The purpose of our unity in v. 21 is “that the world may believe that you [the Father] have sent me [Christ].” And v. 23 teaches that one of the ends of this community is that the outside world will understand that the Father sent the Son and that the Father loves those who are found in Christ just as he loves Christ.
Being part of God’s community means we’re part of his mission. God’s community is one that is defined as participating in his mission. There is no other. And this isn’t some kind of shallow showing, either. Our communities of unity are supposed to illustrate deep Trinitarian truths: the Father sent the Son, and the Father loves us as much as He loves the Son. How can this happen if we don’t find ourselves in his community, if we are not also in this mission? Christ leads us away from our version of mission, how the world should work, and places us on the path of submission to the God who makes all things new.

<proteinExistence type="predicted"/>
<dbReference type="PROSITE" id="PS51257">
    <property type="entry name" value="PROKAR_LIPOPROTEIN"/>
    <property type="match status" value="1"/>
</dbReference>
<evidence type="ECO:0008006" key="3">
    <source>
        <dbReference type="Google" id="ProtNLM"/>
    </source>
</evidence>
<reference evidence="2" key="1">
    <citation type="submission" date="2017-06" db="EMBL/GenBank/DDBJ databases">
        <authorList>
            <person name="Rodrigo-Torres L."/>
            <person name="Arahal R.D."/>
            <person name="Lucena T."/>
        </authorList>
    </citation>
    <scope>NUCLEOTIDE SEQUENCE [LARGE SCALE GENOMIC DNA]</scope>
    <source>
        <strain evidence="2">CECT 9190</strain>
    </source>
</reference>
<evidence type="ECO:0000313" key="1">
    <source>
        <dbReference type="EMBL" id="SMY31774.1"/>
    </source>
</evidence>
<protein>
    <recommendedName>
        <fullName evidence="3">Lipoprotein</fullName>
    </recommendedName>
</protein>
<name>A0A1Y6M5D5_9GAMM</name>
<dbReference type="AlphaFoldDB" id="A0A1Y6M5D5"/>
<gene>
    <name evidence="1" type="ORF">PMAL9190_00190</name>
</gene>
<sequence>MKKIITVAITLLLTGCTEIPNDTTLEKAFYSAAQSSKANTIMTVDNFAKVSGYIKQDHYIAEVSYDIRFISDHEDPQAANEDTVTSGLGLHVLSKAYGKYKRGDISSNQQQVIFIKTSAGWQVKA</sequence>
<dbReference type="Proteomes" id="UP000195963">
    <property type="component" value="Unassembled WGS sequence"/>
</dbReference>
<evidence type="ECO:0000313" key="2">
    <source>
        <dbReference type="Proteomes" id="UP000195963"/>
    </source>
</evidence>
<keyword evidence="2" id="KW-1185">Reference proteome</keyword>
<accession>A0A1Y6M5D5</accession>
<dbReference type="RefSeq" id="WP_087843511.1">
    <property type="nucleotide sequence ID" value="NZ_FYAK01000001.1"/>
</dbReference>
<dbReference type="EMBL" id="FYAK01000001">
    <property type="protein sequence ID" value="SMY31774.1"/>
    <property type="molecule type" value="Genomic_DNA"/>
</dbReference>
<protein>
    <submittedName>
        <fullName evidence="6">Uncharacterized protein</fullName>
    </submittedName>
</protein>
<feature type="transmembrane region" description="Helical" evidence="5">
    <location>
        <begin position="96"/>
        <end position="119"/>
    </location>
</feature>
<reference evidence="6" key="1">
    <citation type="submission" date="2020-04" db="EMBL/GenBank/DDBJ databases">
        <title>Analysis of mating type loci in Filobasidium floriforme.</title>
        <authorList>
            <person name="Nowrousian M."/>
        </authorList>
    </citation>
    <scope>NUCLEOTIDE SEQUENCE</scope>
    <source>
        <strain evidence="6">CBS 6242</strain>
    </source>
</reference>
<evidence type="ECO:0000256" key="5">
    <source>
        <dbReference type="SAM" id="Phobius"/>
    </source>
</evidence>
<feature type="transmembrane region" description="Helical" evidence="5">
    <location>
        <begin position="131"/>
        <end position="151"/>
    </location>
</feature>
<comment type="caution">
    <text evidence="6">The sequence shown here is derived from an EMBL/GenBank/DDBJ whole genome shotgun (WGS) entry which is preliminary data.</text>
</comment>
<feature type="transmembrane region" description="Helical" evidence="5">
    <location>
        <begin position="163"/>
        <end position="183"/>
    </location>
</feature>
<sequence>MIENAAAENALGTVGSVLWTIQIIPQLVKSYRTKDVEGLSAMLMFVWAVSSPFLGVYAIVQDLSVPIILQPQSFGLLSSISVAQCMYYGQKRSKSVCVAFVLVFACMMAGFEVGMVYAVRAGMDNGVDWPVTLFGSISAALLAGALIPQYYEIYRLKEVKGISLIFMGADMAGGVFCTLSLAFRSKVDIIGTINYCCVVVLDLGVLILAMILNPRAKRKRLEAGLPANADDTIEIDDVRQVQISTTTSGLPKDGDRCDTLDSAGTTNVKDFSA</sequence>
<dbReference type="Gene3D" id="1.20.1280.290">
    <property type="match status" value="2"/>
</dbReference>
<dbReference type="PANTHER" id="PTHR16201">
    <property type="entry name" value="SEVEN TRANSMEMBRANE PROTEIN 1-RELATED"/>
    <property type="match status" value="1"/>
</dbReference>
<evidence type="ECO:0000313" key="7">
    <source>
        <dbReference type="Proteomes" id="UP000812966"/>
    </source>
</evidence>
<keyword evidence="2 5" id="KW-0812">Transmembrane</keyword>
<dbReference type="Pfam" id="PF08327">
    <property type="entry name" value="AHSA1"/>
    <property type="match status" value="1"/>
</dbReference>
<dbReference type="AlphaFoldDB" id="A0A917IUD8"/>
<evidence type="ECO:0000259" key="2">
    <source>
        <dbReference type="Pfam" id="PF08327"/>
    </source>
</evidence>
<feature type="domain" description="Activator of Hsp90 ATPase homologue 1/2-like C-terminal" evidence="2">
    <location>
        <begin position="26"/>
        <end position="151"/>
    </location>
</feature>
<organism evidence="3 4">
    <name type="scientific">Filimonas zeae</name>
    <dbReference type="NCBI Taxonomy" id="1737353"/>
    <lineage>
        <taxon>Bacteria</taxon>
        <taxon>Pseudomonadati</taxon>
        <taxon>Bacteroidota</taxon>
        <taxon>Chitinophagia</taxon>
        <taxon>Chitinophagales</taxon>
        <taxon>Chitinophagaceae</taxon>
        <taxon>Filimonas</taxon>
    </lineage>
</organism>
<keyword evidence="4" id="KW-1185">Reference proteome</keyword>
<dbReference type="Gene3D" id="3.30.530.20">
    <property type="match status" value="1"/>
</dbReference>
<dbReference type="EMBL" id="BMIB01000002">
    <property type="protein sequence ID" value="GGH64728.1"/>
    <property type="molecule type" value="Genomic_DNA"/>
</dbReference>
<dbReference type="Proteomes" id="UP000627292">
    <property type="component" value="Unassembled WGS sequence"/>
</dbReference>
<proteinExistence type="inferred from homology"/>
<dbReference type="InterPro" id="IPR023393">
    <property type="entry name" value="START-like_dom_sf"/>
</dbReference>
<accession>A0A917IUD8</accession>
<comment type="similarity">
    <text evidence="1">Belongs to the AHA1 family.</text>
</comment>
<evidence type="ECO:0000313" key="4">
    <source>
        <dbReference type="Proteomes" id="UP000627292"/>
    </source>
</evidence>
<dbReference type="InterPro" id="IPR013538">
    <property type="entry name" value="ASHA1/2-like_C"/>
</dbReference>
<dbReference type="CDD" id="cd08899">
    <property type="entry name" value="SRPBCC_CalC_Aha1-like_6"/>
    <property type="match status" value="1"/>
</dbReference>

In Christ’s high priestly prayer, he calls us out from our own idols, out from the façades of community that we’ve constructed, out from our own small diverging missions, and into the Trinitarian chorus where our satisfaction, relational needs, and purpose are found. This is the mission of God.
You might often hear, or have said yourself, that mission inhibits community. Or that community inhibits mission. Each camp has their reasons for digging in. But John 17 says that neither of these camps do either well. Our community is not just for us. Our community is not just for others.
Mission without community can create shallow relationships through individualism (not being saved to God’s community), or a trite moralism (you can do it yourself, you just need to be strong), and ultimately a weak faith because we need community to equip and mature us.
Community without mission creates a clique, like stumbling into a dinner with an inhospitable family. Focusing only on mission can create a shallow relationships through institutionalism (“we” have it right, “they” don’t). Strict, unbiblical lines are often drawn between who has it and who doesn’t. Community without mission can lead down the slippery slope to a trite moralism (God came to us because we did it…whatever “it” might be). And it ultimately creates a weak faith. We need mission to grow us.
Encouraging shallow individualism creates dehumanized factories and encouraging shallow institutionalism creates Christian ghettos. Neither offer the hope found in the gospel.